That said (DevDiv is gonna hate me), if you write something you want government employees (nice market to grab) to run you’re better off coding to the Win32 APIs. They either have or will soon (depending on OS and I’ve lost track of where each one is) meet Common Criteria. I haven’t seen .Net do that.

    I should really start my own blog instead of spending my time responding to people in Larry’s comments. Oh well.

  14. Mike says:

    "CryptoAPI is your friend", yet MS intitial PPTP implementation wasn’t optimal (to say the least)? I call BS one way or another.


    Developers shouldn’t have to learn cryptography (it’s a very large area where you need to know quite a bit of math from more than one discipline) unless they try to implement anything touching the area. If they *ever* implement anything in the area, especially in the context of a company the size of MS, I expect them to be widely published and have a solid bacground and recognition.

    What? MS crypto "specialists" doesn’t fulfill these simple requests?

    (while not in the same league: MS’s rand() function still have only 15 bits of "randomness"…)

  15. Adam Young says:

    Spot on – developers should learn the basics of cryptography & when to use it & never implement it themselves. But they should also learn which algorithms have flaws and which ones they should be using depending on the situation.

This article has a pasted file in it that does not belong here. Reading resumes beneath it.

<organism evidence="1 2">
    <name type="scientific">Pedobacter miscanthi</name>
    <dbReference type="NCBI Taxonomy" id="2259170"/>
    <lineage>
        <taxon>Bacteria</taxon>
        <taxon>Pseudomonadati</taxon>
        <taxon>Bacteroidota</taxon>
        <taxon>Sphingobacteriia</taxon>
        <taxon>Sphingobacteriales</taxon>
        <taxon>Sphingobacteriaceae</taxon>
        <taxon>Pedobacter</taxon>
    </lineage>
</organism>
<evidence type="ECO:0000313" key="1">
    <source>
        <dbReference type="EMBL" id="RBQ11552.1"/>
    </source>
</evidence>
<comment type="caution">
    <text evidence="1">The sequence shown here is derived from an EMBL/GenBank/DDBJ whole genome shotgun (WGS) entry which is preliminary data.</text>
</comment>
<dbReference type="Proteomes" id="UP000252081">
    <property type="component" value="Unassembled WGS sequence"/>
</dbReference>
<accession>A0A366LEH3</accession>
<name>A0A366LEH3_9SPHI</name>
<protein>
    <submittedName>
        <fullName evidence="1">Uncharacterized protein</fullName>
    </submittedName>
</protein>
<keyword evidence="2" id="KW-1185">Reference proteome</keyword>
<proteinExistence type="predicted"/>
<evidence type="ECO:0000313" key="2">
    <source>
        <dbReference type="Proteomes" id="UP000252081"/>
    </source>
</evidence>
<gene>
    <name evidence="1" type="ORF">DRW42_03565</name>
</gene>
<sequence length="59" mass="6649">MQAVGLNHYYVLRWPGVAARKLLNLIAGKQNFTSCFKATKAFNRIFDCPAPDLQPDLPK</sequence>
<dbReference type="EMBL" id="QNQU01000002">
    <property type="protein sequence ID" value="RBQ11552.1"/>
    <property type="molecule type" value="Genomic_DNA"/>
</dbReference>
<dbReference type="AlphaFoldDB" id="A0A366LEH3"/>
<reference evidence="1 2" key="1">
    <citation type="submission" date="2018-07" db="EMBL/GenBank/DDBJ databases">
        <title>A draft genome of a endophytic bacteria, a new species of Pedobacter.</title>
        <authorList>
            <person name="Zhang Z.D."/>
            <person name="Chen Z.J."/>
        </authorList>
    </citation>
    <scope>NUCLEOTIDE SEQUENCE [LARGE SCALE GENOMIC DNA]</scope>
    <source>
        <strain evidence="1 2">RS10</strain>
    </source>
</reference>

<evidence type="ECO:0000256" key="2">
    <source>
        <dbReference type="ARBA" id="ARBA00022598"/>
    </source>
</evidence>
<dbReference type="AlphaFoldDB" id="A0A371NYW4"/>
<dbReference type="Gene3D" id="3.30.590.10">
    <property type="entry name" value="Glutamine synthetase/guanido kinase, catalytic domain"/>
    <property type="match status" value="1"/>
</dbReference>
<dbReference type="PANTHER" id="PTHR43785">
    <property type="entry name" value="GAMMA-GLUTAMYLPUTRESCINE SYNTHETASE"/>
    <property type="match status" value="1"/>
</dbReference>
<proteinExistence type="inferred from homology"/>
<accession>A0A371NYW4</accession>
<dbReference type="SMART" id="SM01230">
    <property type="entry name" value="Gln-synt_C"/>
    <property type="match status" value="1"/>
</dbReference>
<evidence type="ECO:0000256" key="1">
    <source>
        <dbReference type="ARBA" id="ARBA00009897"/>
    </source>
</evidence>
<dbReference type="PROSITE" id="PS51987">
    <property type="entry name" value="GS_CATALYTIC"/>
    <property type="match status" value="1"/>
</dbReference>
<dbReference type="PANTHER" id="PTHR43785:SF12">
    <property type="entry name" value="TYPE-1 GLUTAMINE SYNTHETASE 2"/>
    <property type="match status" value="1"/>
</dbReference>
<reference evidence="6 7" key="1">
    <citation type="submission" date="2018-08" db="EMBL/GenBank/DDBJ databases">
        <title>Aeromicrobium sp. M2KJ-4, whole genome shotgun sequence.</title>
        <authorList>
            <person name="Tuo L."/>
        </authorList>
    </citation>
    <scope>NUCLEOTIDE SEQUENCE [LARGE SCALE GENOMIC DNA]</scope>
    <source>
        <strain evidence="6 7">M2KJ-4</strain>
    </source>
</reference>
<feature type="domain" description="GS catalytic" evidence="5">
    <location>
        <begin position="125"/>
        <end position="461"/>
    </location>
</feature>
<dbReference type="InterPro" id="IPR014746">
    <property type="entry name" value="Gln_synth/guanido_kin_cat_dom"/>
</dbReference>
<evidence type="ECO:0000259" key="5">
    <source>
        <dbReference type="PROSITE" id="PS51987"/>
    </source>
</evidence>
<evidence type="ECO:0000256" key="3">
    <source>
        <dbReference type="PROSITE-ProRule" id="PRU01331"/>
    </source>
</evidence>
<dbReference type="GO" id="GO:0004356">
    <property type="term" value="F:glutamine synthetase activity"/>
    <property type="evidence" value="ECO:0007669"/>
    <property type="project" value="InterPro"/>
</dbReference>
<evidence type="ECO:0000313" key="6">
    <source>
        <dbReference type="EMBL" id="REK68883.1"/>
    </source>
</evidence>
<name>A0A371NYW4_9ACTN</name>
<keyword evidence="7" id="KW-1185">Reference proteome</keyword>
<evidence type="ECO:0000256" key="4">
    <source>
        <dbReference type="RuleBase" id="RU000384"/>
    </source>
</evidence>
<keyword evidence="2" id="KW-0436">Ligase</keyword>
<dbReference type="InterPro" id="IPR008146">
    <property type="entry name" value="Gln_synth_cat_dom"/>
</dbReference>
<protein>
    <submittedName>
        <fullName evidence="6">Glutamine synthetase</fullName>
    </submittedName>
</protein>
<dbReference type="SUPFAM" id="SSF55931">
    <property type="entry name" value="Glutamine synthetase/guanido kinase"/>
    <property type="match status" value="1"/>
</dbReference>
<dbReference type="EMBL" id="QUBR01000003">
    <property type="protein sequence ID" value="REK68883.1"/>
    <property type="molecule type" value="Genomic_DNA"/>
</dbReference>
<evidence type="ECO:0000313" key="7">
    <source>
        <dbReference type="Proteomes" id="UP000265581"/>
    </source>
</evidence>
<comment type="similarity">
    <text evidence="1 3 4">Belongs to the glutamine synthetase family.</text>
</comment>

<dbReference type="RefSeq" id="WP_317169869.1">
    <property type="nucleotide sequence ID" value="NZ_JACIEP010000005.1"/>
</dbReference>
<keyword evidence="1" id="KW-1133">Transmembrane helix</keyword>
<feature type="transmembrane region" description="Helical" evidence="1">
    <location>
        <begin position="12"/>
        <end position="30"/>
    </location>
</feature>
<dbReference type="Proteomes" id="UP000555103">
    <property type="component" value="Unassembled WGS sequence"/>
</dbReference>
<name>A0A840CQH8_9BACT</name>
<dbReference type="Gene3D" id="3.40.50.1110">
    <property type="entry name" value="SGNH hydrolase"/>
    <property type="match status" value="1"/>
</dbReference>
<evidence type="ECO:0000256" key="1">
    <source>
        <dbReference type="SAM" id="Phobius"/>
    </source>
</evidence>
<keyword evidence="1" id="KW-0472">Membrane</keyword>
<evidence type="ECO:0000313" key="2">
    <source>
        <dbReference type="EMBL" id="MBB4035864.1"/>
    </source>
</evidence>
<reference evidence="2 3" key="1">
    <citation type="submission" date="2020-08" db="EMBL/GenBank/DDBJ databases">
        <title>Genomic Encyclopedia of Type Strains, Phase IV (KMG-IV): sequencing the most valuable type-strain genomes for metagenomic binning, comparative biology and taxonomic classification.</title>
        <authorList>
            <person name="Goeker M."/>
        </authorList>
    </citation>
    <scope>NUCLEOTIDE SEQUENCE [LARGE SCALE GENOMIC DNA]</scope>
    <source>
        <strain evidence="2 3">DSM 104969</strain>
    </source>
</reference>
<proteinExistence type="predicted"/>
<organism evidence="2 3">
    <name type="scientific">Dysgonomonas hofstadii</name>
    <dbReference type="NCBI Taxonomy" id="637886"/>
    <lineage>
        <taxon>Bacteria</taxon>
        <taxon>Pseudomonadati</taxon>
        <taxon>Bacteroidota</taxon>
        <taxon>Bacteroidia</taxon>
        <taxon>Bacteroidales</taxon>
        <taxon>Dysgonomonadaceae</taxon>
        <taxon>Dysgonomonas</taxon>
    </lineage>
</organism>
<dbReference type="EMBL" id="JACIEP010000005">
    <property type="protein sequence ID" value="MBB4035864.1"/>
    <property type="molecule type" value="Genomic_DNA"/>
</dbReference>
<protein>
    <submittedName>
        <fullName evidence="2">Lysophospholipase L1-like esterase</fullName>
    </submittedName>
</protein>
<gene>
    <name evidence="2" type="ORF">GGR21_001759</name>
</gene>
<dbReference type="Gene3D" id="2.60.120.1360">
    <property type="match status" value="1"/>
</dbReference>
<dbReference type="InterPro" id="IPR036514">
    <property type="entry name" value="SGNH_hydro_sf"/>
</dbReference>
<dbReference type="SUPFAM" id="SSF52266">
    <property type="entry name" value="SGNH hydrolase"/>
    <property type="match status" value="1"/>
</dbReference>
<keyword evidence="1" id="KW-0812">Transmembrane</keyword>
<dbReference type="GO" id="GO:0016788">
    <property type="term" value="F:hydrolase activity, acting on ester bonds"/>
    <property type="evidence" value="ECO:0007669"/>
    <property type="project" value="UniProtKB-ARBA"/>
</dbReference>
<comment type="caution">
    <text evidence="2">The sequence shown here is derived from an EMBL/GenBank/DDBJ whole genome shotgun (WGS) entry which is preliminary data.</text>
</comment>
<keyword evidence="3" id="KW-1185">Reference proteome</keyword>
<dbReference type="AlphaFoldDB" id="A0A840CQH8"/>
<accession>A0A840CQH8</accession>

For instance, if you’re looking for a hashing algorithm, and you’re using .net you’ll have the choice of MD5 and SHA1 through SHA512. But MD5 isn’t as secure as previously thought… so you’d generally want to avoid using it in favour of SHA256 or SHA512, depending on the situation…

    The same goes for 2-way encryption. DES is obsolete, but you might still unwittingly use it in .NET…

  16. Justin Sippel says:

    Another in agreement – at some point you’re going to need to know some basics about crypto and its applications. But please don’t roll your own. I’m very green but I’ve already seen crappy broken handrolled versions of crypto algs that don’t produce the correct ciphertext.

    Of course this means these broken implementations can’t be replaced with correct ones. Don’t do this.

  17. James Risto says:

    I see the comment against PPTP, so your recommendation is L2TP then, for VPN?

  18. As far as i know, there are no issues with PPTP, and there should be no issues with it’s use.

    The original PPTP version was developed by deveopers, not cryptographers. Then we had the cryptographers review the protocol and found problems. So we fixed them. Bruce Schneier reviewed the V1 of the protocol and found the same issues we had found. The only current complaints that Schneier has about the protocol is that it’s as secure as the user’s password – if the user has a strong password, it’s ok, if they don’t, it’s not.

    Mike, rand() isn’t cryptgraphically secure. To my knowledge, no C runtime libraries version of rand() is cryptographically secure.

    If you want crypto-grade random numbers, try CryptGenRandom().

  19. I can’t agree with you more Larry. The best way to go about these kind of things is to understand what you are implementing (and why) and then use what the experts build for you.

    I wrote something similar to this a while ago concerning multithreading here:

    Hope the URL doesn’t get shredded…